Gene expression is regulated at multiple levels including the cap-dependent translation of mRNA into proteins. Eukaryotic translation initiation factor4E (eIF4E) binds to the 5'-m7GTP cappresent on all eukaryotic cytoplasmic mRNAs. eIF4E is the central component of the cap-dependent translation initiation complex (eIF4F). The assembly of eIF4F is negatively regulated by 4E-binding proteins (4E-BPs or BPs), which bind eIF4E and block eIF4F assembly to inhibit cap-dependent translation. Three BPs have been identified as BP1, BP2 and BP3 (BP3). We have found that LV BP1 protein expression is greatly increased in advanced congestive heart failure (CHF). We examined the effect of double gene knockout (DKO) of BP1 and BP2 on transverse aortic constriction (TAC) or myocardial infarct induced CHF in mice, and the results demonstrated that BP1/2 DKO profoundly improved the survival rate and LV function in these mice. We also found that BP1/2 DKO increased LV sarcoplasmic reticulum Ca++ ATPase (SERCA2a) protein content ~2.5 fold at the protein level. Based on these preliminary data, the overall goal of this proposal is to determine how enhancing cap-dependent translation initiation by BP1/2 DKO and BP1 KO exert their profound cardiac protective effect against the development of CHF in mice by achieving following research objectives: (i) Determine the consequences of enhancing cap-dependent translational initiation by DKO on stress-induced CHF. Our working hypothesis is that enhancing cap-dependent translation initiation by DKO will protect the heart from TAC or infarct induced CHF;(ii) Identify whether the cardioprotective effect observed in DKO mice is mainly due to loss of function of BP1 or BP2. Our working hypothesis is that the cardiac protective effect is mainly due to the deletion of BP1, and that cardiac myocyte specific BP1 overexpression will cause or exacerbates LV dysfunction;(iii) Identify underlying molecular mechanisms for the cardioprotective effect of enhancing translational initiation by BP1/2 DKO. Our working hypothesis is that BP1/2 DKO will improve the translational efficiency of mRNAs (such as SERCA2a) that have an excessive amount of secondary structure in the 5'-untranslatedregions (5'-UTRs). The project will take advantage of mouse models with targeted disruption of BP1, BP2 and BP1/2, cardiac specific BP1 transgenic mice and of technologies for combined analysis of the transcriptome and translatome. Our research team includes experts in translational control (Dr. Bitterman), molecular cardiology and experimental CHF models (Dr. Chen), polyribosome microarrays (Dr. Bitterman), and membrane protein complexes involved in calcium transport (such as SERCA2a) in cardiac myocytes (Dr. David Thomas). These studies will provide novel insights into the role of cap-dependent translation initiation on the development of CHF. Our preliminary finding indicates that regulation of cap-dependent translation initiation by targeting 4E-binding proteins may be a novel therapeutic approach to treat CHF.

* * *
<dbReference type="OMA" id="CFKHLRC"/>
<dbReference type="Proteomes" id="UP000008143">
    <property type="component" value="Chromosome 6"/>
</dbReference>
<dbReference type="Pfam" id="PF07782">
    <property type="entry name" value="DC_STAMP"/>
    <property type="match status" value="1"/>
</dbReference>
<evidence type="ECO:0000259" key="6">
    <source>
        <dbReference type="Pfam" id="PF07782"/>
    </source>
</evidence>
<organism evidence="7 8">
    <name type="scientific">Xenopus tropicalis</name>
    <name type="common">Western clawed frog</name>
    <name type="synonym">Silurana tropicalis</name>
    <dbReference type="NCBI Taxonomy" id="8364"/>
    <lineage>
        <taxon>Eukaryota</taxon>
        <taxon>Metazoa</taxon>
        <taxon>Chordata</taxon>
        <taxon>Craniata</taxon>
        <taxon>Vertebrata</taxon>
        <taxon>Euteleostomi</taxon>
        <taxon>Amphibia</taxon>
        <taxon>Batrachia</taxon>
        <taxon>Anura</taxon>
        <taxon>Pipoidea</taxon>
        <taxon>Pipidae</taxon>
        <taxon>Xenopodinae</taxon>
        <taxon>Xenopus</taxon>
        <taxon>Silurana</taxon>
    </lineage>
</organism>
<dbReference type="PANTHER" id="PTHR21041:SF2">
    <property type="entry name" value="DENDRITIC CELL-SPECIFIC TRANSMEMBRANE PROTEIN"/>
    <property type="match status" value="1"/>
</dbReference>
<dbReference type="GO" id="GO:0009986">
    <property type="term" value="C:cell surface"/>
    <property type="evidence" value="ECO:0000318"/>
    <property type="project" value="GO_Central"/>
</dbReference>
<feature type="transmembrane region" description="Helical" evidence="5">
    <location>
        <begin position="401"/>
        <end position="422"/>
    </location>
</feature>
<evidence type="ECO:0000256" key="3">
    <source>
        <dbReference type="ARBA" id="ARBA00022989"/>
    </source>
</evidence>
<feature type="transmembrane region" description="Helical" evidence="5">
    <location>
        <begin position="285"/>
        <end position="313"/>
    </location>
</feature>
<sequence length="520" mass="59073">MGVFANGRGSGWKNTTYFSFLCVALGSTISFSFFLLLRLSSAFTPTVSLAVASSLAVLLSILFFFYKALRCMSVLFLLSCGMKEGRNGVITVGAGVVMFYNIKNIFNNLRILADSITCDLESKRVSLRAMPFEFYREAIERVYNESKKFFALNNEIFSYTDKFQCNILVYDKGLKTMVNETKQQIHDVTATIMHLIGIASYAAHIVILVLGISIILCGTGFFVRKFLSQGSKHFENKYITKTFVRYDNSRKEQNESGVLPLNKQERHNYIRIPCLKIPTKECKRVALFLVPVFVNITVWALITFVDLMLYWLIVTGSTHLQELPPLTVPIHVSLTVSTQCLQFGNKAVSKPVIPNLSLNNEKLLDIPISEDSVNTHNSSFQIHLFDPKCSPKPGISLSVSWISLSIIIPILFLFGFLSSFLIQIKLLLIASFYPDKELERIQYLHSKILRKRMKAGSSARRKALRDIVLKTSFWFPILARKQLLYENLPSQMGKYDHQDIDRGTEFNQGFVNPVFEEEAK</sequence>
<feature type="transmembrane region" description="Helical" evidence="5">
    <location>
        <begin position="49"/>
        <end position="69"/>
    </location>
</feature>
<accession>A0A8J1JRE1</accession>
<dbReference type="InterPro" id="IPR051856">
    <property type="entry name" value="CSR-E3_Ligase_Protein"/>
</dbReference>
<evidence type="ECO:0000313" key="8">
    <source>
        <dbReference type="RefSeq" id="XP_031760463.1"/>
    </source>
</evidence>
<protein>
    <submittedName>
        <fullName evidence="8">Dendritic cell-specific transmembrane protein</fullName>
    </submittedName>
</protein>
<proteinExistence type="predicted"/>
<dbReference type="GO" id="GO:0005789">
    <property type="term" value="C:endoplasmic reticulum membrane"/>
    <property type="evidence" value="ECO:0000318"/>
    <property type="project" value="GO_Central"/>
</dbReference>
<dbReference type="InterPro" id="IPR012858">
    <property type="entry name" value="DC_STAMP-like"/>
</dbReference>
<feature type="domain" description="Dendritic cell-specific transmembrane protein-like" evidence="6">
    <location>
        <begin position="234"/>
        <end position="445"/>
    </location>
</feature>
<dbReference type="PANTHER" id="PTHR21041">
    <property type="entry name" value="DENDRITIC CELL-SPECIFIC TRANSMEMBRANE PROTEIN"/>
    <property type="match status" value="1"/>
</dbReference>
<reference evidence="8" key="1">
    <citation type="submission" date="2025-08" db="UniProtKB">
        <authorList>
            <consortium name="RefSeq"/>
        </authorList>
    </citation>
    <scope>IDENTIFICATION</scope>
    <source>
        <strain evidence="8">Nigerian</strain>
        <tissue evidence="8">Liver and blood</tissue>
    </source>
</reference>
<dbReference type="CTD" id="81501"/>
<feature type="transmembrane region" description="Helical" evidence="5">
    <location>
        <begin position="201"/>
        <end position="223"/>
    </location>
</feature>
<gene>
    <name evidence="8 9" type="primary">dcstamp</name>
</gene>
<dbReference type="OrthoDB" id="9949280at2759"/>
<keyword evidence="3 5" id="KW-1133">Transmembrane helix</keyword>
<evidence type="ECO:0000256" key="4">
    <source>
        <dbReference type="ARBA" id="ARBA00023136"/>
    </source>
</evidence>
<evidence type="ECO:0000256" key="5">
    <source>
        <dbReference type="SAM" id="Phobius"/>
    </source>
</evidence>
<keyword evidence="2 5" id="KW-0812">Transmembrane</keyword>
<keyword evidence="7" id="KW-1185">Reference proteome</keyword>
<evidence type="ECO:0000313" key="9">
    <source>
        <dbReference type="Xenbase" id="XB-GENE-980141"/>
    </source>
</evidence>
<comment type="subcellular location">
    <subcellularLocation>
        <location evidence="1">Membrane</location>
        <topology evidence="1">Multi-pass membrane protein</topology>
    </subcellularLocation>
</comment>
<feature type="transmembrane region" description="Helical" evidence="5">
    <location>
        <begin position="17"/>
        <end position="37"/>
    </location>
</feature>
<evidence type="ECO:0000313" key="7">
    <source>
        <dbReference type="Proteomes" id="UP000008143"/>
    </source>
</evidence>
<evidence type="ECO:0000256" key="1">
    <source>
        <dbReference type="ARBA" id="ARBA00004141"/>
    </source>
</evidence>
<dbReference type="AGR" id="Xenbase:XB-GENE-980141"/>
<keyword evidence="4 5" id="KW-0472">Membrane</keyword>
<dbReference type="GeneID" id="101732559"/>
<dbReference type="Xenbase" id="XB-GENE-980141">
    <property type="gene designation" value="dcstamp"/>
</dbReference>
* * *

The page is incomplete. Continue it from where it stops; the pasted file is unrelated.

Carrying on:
Cardiovascular disease ranks as America's No. 1 killer that accounts for nearly one million deaths each year. 4E binding proteins (4E-BPs) play an important role in regulating the translation of mRNA into proteins. We recently found that 4E-BP1 was significantly increased in the advance heart failure. The purpose of this project is to determine the effect 4E-BP gene deletion on the development of congestive heart failure and to understand how 4E-BPs play a critical role in regulating the development of congestive heart failure. The findings from this project are going to advance our understanding of the development of heart failure and to identify novel new therapeutic targets for treating congestive heart failure.
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